The not-so-big BOP revolutionising stem cell harvesting

By Ali Green

16 March 2016

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Cartoon: Jesse Hawley

Did you know the human body needs to produce one million blood cells every second of every day to live? In patients with leukaemia, rapidly multiplying abnormal white blood cells outcompete healthy cells, leaving the body starved of oxygen and lacking immunity.

Treatment for this disease includes chemotherapy that kill the leukaemia cells, but as a consequence, the healthy bone marrow cells are also destroyed. To replenish the bone marrow cells a stem cell transplant is given. But up until recently the process for harvesting stem cells for leukaemia treatment was a super invasive procedure that entailed an injection into the hip or spine to extract the stem cell rich marrow. Thankfully, these days stem cells can be harvested much less invasively through peripheral blood stem-cell transplants (PBSCTs), as an out-patient procedure.

In a PBSCT, a donor’s stem cells are taken from their bloodstream and separated from their other blood components in a process called apheresis. The blood is then returned to the donor and the harvested stem cells frozen for later use. When a patient is ready, the stem cells are transplanted into their bloodstream intravenously.

A hematopoietic stem cell (HSC) being mobilised from the bone marrow microenvironment into a blood vessel. Credit:Dr Kate Patterson (Garvan Institute of Medical Research, NSW)

A hematopoietic stem cell (HSC) being mobilised from the bone marrow microenvironment into a blood vessel. Credit:Dr Kate Patterson (Garvan Institute of Medical Research, NSW)

Normally, stem cells in the bloodstream are very rare and are insufficient in number to give a successful transplant. To stimulate the release of stem cells from the bone marrow, donors are injected with multiple doses of a substance known as a ‘growth factor’ (G-CSF). The injections, which are given in the stomach, leg or arm in the days leading up to the harvesting procedure, stimulate production of stem cells to the point that they can spill over from the marrow and into the blood, where they can be easily collected. This process is called stem cell mobilisation.

G-CSF takes up to a week to take effect and in some cases, donors don’t respond well to the growth factor – that is, their stem cell count doesn’t get high enough for a successful transplant. To get around this, these ‘poor mobilisers’ are also given a dose of AMD3100 – a molecule that, when combined with the growth factor, can increase the number of stem cells in the blood, and therefore harvesting success rate.

What AMD3100 can’t improve however, are the nasty side effects, like bone pain and spleen enlargement, that the growth factor can cause for some donors. Unfortunately, AMD3100 is not capable of mobilising enough stem cells when used alone for clinical transplant purposes.

In light of this, our scientists were driven to find an alternative approach to stem cell harvesting that could eliminate the use of the growth factor. The team, led by Associate Professor Susie Nilsson, knew that the bone marrow stem cells that have the most potent activity like to anchor near the bone/bone marrow interface, or the endosteal region, and that one of their key characteristics is their ability to remain in a dormant state.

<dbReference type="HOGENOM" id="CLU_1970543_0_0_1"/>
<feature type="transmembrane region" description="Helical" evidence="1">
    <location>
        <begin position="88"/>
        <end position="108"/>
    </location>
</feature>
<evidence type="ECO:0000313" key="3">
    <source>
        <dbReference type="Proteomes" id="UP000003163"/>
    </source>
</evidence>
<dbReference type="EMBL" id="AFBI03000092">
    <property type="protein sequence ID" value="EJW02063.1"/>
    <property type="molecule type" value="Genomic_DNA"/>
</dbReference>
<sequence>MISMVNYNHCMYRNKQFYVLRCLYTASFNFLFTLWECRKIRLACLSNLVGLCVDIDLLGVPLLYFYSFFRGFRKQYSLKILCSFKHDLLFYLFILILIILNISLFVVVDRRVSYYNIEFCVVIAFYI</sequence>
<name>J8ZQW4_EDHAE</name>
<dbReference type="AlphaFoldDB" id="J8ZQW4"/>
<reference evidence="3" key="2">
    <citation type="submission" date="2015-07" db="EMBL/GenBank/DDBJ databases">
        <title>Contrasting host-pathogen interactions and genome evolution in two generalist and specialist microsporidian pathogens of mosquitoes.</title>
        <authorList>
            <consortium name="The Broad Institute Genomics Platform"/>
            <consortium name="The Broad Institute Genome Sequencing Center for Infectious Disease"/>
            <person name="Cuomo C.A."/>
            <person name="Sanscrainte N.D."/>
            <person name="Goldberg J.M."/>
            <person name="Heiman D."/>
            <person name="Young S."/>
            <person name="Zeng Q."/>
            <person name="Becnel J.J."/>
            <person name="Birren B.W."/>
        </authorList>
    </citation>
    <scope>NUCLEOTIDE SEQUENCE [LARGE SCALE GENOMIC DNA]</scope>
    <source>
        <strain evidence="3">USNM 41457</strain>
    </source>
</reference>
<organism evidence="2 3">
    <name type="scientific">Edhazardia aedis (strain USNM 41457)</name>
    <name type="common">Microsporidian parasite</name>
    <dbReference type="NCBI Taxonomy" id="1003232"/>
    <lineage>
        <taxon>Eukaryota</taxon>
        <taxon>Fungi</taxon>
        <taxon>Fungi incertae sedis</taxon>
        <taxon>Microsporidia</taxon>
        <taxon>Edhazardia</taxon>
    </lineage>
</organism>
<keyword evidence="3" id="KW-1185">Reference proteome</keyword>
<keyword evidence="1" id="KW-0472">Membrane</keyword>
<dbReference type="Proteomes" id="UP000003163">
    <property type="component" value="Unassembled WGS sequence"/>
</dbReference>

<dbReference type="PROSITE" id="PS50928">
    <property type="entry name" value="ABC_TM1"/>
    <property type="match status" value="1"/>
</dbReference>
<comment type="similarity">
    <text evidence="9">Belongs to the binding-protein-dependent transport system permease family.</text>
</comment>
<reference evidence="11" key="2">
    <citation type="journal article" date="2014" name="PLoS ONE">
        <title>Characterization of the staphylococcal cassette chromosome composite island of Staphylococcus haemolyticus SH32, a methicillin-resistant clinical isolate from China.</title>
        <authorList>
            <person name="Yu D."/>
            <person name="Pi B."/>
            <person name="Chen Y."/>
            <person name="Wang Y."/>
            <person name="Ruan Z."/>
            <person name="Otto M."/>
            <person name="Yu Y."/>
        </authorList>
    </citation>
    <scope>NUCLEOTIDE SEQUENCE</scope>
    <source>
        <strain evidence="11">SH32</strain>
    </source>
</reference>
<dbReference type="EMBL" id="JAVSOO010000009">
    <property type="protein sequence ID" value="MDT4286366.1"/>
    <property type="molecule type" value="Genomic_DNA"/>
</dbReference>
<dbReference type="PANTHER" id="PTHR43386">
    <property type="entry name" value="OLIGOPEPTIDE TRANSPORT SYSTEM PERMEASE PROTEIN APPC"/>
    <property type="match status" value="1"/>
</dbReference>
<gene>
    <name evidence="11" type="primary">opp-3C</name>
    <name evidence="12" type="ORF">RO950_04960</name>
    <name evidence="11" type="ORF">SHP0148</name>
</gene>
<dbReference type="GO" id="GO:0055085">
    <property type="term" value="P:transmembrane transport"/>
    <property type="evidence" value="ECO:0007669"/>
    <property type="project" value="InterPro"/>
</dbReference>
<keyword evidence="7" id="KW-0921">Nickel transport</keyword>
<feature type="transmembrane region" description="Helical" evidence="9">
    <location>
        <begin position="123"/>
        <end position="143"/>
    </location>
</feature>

There are proteins that help them do this. Called ECMs, or extracellular matrix, this collection of molecules play an important role in keeping stem cells in the right area and help to regulate their maintenance and function. Working out how to target these proteins to mobilise the stem cells could eliminate the need for growth factor, and get around the problem of side effects.

So our team, together with the Australian Regenerative Medicine Institute (ARMI) at Monash, set about developing a molecule to do just this.

BOP Molecule images for Media Release The ARMI research team behind the small molecule discovery. From left to right: CSIRO’s Dr Chad Heazlewood, Dr Susie Nilsson and Dr Ben Cao. Credit: CSIRO

The ARMI research team behind the small molecule discovery (L-R) CSIRO’s Dr Chad Heazlewood, Dr Susie Nilsson and Dr Ben Cao.

They discovered that if they combined their small molecule, N-(benzenesulfonyl)-L-proly1-L-0-(1 pyrrolidinycarbony1)tyrosine, or BOP for short, with AMD3100, they could adequately mobilise the stem cells without the need of growth factor. They also show that the molecule BOP specifically targets the potent endosteal stem cells in the bone marrow.

It was found that a single dose of small molecule BOP, combined with AMD3100, could directly impact stem cells – and fast. Stem cells could be seen in the blood just one hour after dosage and when transplanted could replenish the entire bone marrow system. As well as causing no known side effects, the benefit of this discovery is that harvesting stem cells becomes even less invasive for patients who are already under considerable stress. Small molecule injections provide a ‘one stop’ deal where patients can come and go in the space of an hour for a stem cell harvesting procedure that used to take days.

So far successful pre-clinical studies in mouse and human-mouse models have demonstrated the effectiveness of BOP. The next step is a phase 1 clinical trial assessing the combination of BOP molecule with growth factor, and phase 2, the successful combination of the two small molecules BOP and AMD3100.

To find our more about ARMI, visit their website.